IDEAS home Printed from
   My bibliography  Save this paper

Competition In Or For The Field: Which Is Better?


  • Eduardo Engel


  • Ronald Fischer


  • Alexander Galetovic



In many circumstances, a principal, who wants prices to be as low as possible, must contract with agents who would like to charge the monopoly price. This paper compares a Demsetz auction, which awards an exclusive contract to the agent bidding the lowest price (competition for the field) with having two agents provide the good under (imperfectly) competitive conditions (competition in the field). We obtain a simple sufficient condition showing unambiguously which option is best. The condition depends only on the shapes of the surplus function of the principal and the profit function of agents, and is independent of the particular duopoly game played ex post. We apply this condition to three canonical examples-procurement, royalty contracts and dealerships-and find that whenever marginal revenue for the final good is decreasing in the quantity sold, a Demsetz auction is best. Moreover, a planner who wants to maximize social surplus also prefers a Demsetz auction.

Suggested Citation

  • Eduardo Engel & Ronald Fischer & Alexander Galetovic, 2002. "Competition In Or For The Field: Which Is Better?," Documentos de Trabajo 115, Centro de Economía Aplicada, Universidad de Chile.
  • Handle: RePEc:edj:ceauch:115

    Download full text from publisher

    To our knowledge, this item is not available for download. To find whether it is available, there are three options:
    1. Check below whether another version of this item is available online.
    2. Check on the provider's web page whether it is in fact available.
    3. Perform a search for a similarly titled item that would be available.

    Other versions of this item:

    References listed on IDEAS

    1. Caillaud, Bernard & Tirole, Jean, 2004. "Essential facility financing and market structure," Journal of Public Economics, Elsevier, vol. 88(3-4), pages 667-694, March.
    2. Eduardo Engel & Ronald Fischer & Alexander Galetovic, 2000. "How to Auction an Essential Facility when Underhand Integration is Possible," Documentos de Trabajo 79, Centro de Economía Aplicada, Universidad de Chile.
    3. Eduardo M. R. A. Engel & Ronald D. Fischer & Alexander Galetovic, 2001. "Least-Present-Value-of-Revenue Auctions and Highway Franchising," Journal of Political Economy, University of Chicago Press, vol. 109(5), pages 993-1020, October.
    4. Daniel F. Spulber, 1989. "Regulation and Markets," MIT Press Books, The MIT Press, edition 1, volume 1, number 0262192756, July.
    5. Francine Lafontaine & Kathryn L. Shaw, 1999. "The Dynamics of Franchise Contracting: Evidence from Panel Data," Journal of Political Economy, University of Chicago Press, vol. 107(5), pages 1041-1080, October.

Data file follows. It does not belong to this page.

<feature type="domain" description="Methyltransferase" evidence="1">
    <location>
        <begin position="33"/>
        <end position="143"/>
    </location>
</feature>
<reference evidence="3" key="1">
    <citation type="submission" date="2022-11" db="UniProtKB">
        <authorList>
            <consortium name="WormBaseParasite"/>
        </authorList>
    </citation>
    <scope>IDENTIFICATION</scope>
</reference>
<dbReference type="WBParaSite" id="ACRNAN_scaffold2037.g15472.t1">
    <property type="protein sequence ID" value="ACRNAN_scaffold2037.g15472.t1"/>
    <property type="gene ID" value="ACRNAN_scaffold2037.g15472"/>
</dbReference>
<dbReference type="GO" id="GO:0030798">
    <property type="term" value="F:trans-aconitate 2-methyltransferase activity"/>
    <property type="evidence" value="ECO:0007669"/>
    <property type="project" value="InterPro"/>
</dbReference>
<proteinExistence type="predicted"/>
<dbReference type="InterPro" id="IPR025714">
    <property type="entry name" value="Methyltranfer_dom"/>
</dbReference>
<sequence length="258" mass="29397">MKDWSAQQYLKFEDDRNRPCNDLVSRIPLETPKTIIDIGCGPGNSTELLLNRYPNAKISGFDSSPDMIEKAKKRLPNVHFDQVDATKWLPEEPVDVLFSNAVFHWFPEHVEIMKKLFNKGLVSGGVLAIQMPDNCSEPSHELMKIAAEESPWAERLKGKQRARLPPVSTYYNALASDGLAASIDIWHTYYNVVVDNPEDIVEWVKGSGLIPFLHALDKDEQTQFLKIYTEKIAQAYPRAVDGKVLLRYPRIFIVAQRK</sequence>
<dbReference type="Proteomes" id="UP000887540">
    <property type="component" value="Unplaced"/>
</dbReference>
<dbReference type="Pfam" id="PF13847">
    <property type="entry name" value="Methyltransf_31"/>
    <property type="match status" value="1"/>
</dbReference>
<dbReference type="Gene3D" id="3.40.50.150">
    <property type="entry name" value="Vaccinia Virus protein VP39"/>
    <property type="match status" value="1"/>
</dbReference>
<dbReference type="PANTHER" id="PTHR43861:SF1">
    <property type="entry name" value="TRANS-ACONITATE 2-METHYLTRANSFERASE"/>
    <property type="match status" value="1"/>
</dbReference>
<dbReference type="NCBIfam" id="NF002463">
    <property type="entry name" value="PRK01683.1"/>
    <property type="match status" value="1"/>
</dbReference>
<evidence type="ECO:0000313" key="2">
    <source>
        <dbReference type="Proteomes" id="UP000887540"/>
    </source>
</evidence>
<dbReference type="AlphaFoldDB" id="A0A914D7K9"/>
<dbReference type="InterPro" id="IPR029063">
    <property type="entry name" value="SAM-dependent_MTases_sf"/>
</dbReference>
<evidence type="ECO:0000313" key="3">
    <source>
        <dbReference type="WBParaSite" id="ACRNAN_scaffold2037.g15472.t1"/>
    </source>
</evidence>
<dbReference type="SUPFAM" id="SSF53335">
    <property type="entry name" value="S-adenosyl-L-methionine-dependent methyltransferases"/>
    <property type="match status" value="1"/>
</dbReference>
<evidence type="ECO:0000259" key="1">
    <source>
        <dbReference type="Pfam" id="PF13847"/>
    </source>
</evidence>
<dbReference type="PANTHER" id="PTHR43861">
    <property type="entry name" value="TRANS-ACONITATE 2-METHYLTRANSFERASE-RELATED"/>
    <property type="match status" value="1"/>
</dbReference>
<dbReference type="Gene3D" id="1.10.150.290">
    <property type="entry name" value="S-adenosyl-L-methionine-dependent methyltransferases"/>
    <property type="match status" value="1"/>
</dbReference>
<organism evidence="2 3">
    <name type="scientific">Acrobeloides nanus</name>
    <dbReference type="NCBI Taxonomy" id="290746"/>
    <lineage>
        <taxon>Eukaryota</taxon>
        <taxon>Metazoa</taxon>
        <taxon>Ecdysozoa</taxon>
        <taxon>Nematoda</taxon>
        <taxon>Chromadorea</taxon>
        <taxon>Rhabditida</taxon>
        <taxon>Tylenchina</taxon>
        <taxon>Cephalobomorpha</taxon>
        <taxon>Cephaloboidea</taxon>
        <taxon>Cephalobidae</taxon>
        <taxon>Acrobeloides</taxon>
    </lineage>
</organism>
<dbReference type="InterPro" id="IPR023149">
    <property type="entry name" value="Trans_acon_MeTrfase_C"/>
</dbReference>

6. Gallini, Nancy T, 1984. "Deterrence by Market Sharing: A Strategic Incentive for Licensing," American Economic Review, American Economic Association, vol. 74(5), pages 931-941, December.
    7. Harstad, Ronald M & Crew, Michael A, 1999. "Franchise Bidding without Holdups: Utility Regulation with Efficient Pricing and Choice of Provider," Journal of Regulatory Economics, Springer, vol. 15(2), pages 141-163, March.
    8. Riordan, Michael H & Sappington, David E M, 1987. "Awarding Monopoly Franchises," American Economic Review, American Economic Association, vol. 77(3), pages 375-387, June.
    Full references (including those not matched with items on IDEAS)


    Citations are extracted by the CitEc Project, subscribe to its RSS feed for this item.

    Cited by:

    1. Athias, Laure & Nunez, Antonio, 2008. "The more the merrier? Number of bidders, information dispersion, renegotiation and winner’s curse in toll road concessions," MPRA Paper 10539, University Library of Munich, Germany.

    More about this item

    JEL classification:

    • D44 - Microeconomics - - Market Structure, Pricing, and Design - - - Auctions
    • L12 - Industrial Organization - - Market Structure, Firm Strategy, and Market Performance - - - Monopoly; Monopolization Strategies
    • L92 - Industrial Organization - - Industry Studies: Transportation and Utilities - - - Railroads and Other Surface Transportation


    Access and download statistics


    All material on this site has been provided by the respective publishers and authors. You can help correct errors and omissions. When requesting a correction, please mention this item's handle: RePEc:edj:ceauch:115. See general information about how to correct material in RePEc.

    For technical questions regarding this item, or to correct its authors, title, abstract, bibliographic or download information, contact: (). General contact details of provider: .

    If you have authored this item and are not yet registered with RePEc, we encourage you to do it here. This allows to link your profile to this item. It also allows you to accept potential citations to this item that we are uncertain about.

    If CitEc recognized a reference but did not link an item in RePEc to it, you can help with this form .

    If you know of missing items citing this one, you can help us creating those links by adding the relevant references in the same way as above, for each refering item. If you are a registered author of this item, you may also want to check the "citations" tab in your RePEc Author Service profile, as there may be some citations waiting for confirmation.

    Please note that corrections may take a couple of weeks to filter through the various RePEc services.

    IDEAS is a RePEc service hosted by the Research Division of the Federal Reserve Bank of St. Louis . RePEc uses bibliographic data supplied by the respective publishers.